history + renovation
The rich history of the property began in 1866 when Martha Bailey purchased three acres of land in Ben Avon to build an impressive three-story, solid-brick Italianate home that featured more than 18 rooms. The home changed hands several times over the years, and owners included Sarah Thompson, Florence McConnell, and then Charles and Alice McNally, who lived there with their eighteen children.
In 1935, the Franciscan Brothers from Pulaski, Wisconsin purchased the property from the McNally family for $39,887, naming it St. Anthony’s Friary. For 67 years the brothers used the Friary as their base to provide outreach to the Polish immigrants they moved here to serve. The brothers immediately built an addition onto the rear of the building, and further expanded the building in 1947 by replacing the large porch with a large space for their chapel. In 1967 the brothers “remodeled” the building with paneling and drop ceilings. By 2002 the order had dwindled to just a few brothers, who made the decision to close and sell the Friary.
In 2004 Jean and Richard Misutka purchased the Friary with plans to renovate the large home for a vacation getaway. Those plans changed when Richard died six months later, and the renovation was put on hold while Jean and her five grown children dealt with the loss. The family later opened the doors of the Friary to welcome families displaced by Hurricane Katrina and the 2010 earthquake in Haiti. In 2011, Jean listed the property for sale.
The size, location, and condition of the property presented a problem for most buyers. Too big for a home and costing too much to be turned into apartments, the building was considered a white elephant in the community. Some proposed tearing the building down to put townhouses on the property, but the two-acre lot wasn't large enough for the to make that plan economically feasible.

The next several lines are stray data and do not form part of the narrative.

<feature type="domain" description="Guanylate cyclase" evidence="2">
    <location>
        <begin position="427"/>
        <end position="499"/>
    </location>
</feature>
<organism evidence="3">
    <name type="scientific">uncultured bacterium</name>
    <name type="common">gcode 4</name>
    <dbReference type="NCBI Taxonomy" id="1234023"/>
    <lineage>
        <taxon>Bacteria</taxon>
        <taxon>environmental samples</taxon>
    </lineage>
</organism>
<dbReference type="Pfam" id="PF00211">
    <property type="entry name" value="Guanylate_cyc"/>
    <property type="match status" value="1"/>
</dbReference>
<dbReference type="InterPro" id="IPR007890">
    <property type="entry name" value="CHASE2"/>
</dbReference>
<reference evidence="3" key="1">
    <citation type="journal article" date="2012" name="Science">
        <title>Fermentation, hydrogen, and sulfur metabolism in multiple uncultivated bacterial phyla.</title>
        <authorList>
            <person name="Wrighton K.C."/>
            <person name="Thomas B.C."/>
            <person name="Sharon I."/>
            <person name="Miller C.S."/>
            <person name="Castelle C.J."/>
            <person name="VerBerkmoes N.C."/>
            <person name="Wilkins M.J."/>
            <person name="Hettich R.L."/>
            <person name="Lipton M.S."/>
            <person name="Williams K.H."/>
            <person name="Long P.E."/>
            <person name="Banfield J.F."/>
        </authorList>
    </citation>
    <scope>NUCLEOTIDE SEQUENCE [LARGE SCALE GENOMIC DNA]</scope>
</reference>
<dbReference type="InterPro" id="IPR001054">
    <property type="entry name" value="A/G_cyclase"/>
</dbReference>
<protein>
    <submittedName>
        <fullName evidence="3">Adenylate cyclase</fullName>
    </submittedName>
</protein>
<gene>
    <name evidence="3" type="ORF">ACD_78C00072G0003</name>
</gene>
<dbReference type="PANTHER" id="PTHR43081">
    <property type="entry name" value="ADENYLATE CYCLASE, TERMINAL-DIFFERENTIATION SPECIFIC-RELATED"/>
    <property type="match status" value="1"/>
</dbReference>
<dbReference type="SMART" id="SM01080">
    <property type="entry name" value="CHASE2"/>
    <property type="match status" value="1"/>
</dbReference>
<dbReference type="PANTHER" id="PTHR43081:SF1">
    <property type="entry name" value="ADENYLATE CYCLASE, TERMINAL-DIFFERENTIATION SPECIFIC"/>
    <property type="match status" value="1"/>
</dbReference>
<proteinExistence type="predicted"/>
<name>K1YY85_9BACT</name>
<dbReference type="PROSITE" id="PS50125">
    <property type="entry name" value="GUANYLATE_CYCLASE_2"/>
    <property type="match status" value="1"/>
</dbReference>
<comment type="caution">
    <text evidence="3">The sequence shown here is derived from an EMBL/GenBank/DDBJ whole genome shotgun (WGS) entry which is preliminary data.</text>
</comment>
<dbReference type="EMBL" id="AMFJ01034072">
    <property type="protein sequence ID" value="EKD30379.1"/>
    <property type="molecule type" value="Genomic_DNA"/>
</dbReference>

The Friary’s most recent chapter began in February of 2012, when Nium owner Bill Stabnau pursued zoning changes with Ben Avon Borough to adapt the space for his growing design business. Bill and his wife Amy purchased the property in October of that year, beginning an extensive $1.6-million, two-year renovation project. The building was updated with new heating and cooling systems, plumbing, utilities, and a large amount of site work for parking and landscaping. Paneling, flooring, drop ceilings, kitchens, bathrooms, outdated lighting—all were removed and redesigned to take the interior back to its original footprint. The renovated building stands as an homage to its past, with a beautifully modern touch.
2012 to 2014
The purchase and renovation of the Friary was a lengthy process that took nearly two years to complete. The first six months consisted of obtaining a new zoning category and amendment for the property, required by the borough because of it previous usage. While structural changes to the exterior of the building were minor, extensive site work was required to accommodate parking and utilities. Due to the amount of paneling and interior additions, the architectural measurements and drawings could not be completed until after demolition had been completed. Construction issues with the primary contractor halted progress on the project for about five months while a new contractor was found to complete the project.
Unfortunately, almost all of the original interior trim and architectural elements had been stripped from the building during a 1967 "remodeling" when paneling and drop ceilings were in vogue. In contrast, Nium decided the interior of its new office would be an homage to the past while still functioning as a contemporary business setting. Other than the removal of a closet to create a hallway, the building was restored to its original footprint.
Even stripped back to its original specifications, the building measures 13,000 square feet over four stories, necessitating a great deal of attention on energy efficiency. The existing radiators were moved, painted, and re-installed to accommodate the stud framing that had been added to the interior for wiring and insulation. The existing 1947 boiler was replaced with two high-efficiency boilers for heat, and efficient Mitsubishi mini-split units were installed in each room to provide cooling. The building makes use of LED lighting throughout, resulting is utility costs not much higher than an average house.